Yate suggests creating a resume that is data dense on the first page (so it pulls up immediately), and tells your story on the others. Yes, it can be more than one page long.

"No recruiter has ever said, ‘Oh, no, they went to a third page! We can’t interview them."   

4

Network — a lot

A job search is all about getting into communication with the people who can hire you as quickly and frequently as possible.

No one gets hired without being in conversation with the people who can actually hire you. That is more than posting resumes.

Yate suggests connecting with professional associations related to your career. Start integrating work-related activities into your routine. Your presence at events and meetings will be an obvious sign of your dedication to your career, and will serve as a doorway to accessing more opportunities. Most importantly, don’t limit networking to new connections — network with the people you already know as well.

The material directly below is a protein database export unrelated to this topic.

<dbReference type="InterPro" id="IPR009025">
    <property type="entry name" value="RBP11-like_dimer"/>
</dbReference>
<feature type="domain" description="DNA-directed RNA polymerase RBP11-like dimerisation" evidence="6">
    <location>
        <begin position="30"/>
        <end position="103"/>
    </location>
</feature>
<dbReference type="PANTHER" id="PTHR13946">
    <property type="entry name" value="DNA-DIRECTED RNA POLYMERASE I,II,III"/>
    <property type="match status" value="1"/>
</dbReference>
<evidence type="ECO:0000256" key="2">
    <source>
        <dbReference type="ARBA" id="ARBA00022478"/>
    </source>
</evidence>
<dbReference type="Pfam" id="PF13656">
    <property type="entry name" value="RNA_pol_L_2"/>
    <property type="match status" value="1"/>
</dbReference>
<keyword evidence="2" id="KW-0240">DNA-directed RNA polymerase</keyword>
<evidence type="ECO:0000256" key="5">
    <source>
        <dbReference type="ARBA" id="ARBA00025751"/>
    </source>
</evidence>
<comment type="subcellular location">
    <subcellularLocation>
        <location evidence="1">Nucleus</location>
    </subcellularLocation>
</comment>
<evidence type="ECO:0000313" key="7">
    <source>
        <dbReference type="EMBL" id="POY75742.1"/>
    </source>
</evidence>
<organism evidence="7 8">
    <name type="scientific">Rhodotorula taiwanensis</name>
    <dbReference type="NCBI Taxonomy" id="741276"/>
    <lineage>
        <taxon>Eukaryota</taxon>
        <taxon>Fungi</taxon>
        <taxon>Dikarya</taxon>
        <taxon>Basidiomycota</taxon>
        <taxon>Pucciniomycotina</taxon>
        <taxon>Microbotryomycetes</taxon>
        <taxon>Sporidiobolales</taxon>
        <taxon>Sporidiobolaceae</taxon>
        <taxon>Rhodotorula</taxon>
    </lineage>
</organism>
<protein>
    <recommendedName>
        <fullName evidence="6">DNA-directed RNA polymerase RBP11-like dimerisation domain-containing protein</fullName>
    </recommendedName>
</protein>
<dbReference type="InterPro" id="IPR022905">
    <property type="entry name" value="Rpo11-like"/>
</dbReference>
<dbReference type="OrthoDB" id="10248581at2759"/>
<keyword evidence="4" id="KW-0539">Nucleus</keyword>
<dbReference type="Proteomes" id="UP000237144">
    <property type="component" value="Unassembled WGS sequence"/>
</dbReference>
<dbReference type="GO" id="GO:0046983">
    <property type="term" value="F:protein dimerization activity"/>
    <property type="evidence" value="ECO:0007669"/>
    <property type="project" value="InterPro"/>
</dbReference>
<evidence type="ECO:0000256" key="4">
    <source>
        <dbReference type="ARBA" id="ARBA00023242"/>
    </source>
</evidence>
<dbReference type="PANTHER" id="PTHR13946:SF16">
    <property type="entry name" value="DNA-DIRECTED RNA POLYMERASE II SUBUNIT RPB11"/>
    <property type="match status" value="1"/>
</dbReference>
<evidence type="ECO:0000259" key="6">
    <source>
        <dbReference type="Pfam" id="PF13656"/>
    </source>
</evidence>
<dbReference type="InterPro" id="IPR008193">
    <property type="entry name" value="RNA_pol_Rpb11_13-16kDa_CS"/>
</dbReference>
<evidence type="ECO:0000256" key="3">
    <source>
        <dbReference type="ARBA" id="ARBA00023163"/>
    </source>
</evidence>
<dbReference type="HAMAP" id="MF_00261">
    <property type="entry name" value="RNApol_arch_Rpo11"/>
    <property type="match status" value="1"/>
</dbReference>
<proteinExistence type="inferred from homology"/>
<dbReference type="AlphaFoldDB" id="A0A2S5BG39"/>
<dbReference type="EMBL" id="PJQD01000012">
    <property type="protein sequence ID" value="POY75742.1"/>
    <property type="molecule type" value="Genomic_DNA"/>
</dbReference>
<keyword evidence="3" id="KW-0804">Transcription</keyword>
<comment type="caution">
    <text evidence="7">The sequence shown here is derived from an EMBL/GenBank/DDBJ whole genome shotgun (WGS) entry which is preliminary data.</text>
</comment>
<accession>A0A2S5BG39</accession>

5

Apply for jobs that aren't posted

In addition to advertised positions, you should reach out directly to companies and contacts and tell them how you can help. Sometimes when a company is having a growth spurt, they may not even know they need you until they know how valuable you could be.

6

Don’t cast your net too wide

Don't be subjective; be objective. Yate calls this process "Target Job Deconstruction" (TJD):

Collect six jobs listings for the job you are after, pull them apart, and see what every one has in common. Make a priority list for how they describe this job.

Use that information to craft your resume in this direction.

"These details become the template for the story your resume needs to tell," he says.

7

Create a Linkedin profile

You may already have one, but are you using it to your advantage? "Linkedin is more than just a way to share your resume, it’s a way to network," says Yate.

Join groups that are specific to your profession, and connect with people who are one, two, and three levels above of you; they are the ones who can hire you. Be active in groups, but don't be a troll. Create conversations, even if they're just quick posts recommending an article for your peers to peruse. It shows you are reliable, connected, and proactive about advancing your network.